REVIEW: What-Cha – Kenya Flowery Orange Pekoe

IMG_1887
Tea and origin: Black tea from Mount Kenya Region, Kenya
Sample provided by: What-Cha
Twitter: @What_Cha_Tea
Facebook: What-Cha
Link to Kenya Flowery

Tasting Notes:

Dry leaf: The dry leaf consists of full, twisted leaves. It is very aromatic with fruity/jammy notes

Infused tea: The tea cups out a light copper-coloured liquor with a strong floral aroma. It is medium-bodied and has very little artrigency.  The liquor is bright and has floral and fruity notes. It also has a slight malty edge

Infusion tips: To drink without milk, infusion for two to three minutes with 95C water. Increase the infusion time to three to four minutes to drink with milk. You can get two infusions out of this tea

Conclusions:  Many CTC and broken Kenyan teas are not my favourite because they lack complexity and have very strong tannins. I have, however, developed a strong liking for some larger leaf Kenyan teas that have loads of aroma and floral, fruity and citrusy flavours. This tea has many of those qualities that I really like. It is a versatile tea that goes well with or without milk, but I think its light maltiness goes really well with a small splash of milk. This tea could serve as a light breakfast tea for some, but others might see it as a nice tea for afternoons because of its bright flavours

Retail price: 10 grams for £1.24 / 50 grams for £4.50 / 100 grams for ££8.44

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About teaxplorer

I grew up in the Midwest of the US and was introduced to tea at a very young age - unsweetened iced tea, that is! It was not until my early 20s, when I was seeking a lighter alternative to coffee, that I took tea drinking to a new level. I still remember my mother suggesting that I try putting milk in a cup of black tea (something that actually sounded a bit repulsive at the time, but I gave it a go). I quickly became tired of supermarket tea and started ordering teas from shops and companies all over the US. Throughout my 20s and now into my early 30s, pursuits in higher education studies, work opportunities and marriage have given me opportunities to live in the UK, Canada and Germany and travel around the world, which has sparked an even greater interest in tea and the culture of tea. This blog is my outlet to discuss my love of tea and show off some of my photos. All images and opinions on this blog are my own, unless stated otherwise. I retain copyright on all photographs, but please do not hesitate to contact me at teaxplorer@gmail.com if you wish to reproduce any of my images. Likewise, if you would like me to review and photograph any teas for you, please get in touch. I would be happy to hear from you. Thank you for stopping by my blog, and I hope you return many times! Happy drinking! Drew B (@teaxplorer)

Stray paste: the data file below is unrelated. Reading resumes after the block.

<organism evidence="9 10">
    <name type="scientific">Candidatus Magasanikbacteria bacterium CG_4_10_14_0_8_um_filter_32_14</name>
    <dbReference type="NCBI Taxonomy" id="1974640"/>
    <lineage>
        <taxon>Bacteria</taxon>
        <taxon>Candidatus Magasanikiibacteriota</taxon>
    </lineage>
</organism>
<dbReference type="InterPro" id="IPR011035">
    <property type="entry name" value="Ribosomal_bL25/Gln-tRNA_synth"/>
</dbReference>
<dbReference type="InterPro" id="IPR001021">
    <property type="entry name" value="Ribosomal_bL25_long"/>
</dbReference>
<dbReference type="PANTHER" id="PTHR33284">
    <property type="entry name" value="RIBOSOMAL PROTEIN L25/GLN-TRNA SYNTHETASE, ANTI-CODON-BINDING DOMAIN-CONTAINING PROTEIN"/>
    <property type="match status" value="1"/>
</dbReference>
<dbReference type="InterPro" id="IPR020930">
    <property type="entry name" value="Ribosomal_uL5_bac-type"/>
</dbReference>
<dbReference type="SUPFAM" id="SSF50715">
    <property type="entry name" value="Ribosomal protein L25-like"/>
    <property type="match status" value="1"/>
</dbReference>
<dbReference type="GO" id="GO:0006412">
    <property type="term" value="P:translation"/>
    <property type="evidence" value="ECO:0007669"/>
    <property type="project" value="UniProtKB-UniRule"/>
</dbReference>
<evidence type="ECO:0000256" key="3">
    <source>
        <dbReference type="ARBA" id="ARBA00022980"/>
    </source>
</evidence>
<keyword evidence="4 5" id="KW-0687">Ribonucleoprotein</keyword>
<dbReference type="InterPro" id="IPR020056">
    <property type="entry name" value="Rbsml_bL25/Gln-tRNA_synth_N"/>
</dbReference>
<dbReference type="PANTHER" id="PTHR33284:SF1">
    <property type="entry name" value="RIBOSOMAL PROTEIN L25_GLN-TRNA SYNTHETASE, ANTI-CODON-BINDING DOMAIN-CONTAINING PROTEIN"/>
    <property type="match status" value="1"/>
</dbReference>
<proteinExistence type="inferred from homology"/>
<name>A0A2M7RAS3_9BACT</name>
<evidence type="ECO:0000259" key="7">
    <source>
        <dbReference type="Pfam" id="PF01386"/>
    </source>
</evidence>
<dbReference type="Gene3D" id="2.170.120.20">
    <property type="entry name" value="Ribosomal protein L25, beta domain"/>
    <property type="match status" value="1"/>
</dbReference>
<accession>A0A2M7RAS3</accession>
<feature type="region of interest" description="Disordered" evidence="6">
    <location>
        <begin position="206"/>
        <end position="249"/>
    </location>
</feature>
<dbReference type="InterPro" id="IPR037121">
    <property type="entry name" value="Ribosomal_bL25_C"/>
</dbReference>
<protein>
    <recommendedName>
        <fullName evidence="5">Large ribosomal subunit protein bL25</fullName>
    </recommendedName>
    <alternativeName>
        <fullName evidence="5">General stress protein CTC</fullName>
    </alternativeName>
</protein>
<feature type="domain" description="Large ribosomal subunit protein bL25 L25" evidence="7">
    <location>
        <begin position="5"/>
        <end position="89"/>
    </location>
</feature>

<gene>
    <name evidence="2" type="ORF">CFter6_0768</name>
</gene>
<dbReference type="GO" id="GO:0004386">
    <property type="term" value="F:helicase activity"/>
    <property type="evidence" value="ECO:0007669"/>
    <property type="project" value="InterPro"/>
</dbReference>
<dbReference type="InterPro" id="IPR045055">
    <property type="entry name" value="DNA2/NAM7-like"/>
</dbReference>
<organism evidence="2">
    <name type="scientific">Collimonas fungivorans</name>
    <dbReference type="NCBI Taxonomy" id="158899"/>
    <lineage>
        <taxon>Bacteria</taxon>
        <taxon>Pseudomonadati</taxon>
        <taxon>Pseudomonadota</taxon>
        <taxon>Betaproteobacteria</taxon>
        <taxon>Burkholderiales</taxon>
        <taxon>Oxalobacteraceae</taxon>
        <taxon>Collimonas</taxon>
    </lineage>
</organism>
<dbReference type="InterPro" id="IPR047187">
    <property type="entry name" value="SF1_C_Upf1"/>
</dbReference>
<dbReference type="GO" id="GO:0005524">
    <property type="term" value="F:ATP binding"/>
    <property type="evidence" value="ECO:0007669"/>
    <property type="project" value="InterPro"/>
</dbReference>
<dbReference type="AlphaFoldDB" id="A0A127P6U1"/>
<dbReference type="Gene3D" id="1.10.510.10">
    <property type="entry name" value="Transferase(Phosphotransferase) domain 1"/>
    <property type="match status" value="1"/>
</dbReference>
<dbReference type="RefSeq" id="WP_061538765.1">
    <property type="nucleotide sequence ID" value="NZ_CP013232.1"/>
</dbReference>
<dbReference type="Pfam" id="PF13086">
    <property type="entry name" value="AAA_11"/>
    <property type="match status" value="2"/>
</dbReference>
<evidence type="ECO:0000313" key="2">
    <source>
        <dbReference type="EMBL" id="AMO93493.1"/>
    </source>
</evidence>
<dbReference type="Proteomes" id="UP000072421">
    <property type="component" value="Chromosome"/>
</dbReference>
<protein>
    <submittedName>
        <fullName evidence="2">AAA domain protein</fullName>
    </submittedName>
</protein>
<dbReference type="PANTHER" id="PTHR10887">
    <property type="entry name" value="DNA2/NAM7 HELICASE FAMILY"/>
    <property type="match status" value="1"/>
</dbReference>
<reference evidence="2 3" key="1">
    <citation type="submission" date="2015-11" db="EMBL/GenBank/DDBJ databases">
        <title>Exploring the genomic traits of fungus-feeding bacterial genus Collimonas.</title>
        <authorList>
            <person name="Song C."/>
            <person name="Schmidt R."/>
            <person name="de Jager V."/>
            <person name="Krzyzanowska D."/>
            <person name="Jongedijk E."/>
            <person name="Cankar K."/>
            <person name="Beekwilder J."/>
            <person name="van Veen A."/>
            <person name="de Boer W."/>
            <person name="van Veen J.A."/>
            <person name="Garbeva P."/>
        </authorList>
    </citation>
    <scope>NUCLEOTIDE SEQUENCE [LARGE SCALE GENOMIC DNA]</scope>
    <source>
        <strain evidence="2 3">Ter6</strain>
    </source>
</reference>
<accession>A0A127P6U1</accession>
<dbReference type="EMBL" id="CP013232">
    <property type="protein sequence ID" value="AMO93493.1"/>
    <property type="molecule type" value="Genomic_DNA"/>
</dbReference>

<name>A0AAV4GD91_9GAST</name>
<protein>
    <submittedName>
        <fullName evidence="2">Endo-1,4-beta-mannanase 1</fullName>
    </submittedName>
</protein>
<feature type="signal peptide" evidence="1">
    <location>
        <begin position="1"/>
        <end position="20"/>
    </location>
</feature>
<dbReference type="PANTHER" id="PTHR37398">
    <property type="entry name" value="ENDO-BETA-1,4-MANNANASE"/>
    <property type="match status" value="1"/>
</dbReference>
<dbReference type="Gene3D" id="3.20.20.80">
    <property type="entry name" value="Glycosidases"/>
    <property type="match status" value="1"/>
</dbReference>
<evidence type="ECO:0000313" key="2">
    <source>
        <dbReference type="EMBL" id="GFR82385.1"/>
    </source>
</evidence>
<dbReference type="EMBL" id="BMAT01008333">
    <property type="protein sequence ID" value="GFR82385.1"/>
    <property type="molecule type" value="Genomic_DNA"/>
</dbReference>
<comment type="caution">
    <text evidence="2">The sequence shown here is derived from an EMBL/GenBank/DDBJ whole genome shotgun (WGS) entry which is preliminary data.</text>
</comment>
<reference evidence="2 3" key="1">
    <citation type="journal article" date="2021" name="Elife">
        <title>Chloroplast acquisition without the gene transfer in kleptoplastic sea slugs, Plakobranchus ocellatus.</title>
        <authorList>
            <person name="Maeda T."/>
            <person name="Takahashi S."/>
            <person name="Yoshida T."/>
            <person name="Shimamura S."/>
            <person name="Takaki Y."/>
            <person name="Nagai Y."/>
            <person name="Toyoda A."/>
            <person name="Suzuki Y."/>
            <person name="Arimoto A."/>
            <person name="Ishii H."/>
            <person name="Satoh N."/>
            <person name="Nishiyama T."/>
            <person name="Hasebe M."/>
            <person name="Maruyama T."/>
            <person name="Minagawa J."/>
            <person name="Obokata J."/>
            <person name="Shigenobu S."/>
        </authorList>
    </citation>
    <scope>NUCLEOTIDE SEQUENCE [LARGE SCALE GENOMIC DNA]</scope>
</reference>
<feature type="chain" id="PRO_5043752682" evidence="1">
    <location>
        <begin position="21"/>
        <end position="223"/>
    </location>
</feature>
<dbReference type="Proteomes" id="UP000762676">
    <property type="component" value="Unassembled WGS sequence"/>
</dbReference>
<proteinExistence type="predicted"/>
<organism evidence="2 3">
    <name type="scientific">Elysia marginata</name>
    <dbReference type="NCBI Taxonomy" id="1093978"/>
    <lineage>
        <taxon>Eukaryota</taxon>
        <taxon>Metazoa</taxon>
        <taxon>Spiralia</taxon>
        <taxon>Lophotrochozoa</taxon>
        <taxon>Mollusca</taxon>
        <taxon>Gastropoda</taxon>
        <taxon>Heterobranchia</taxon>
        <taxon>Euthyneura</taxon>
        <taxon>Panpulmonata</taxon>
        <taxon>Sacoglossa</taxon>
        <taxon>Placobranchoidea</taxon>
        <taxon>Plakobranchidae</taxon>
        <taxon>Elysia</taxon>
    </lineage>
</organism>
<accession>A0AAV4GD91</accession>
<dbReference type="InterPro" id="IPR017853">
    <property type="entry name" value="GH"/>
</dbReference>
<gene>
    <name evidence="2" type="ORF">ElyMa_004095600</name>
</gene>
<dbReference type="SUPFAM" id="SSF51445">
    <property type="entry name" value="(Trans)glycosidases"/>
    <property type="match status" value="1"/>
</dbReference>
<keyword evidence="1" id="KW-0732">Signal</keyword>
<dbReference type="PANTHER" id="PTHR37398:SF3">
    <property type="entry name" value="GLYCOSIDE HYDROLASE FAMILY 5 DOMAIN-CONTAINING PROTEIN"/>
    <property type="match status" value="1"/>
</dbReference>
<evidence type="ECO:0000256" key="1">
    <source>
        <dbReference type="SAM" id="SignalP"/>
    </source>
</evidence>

This entry was posted in Black tea, Kenyan black tea, What-Cha and tagged , , , . Bookmark the permalink.

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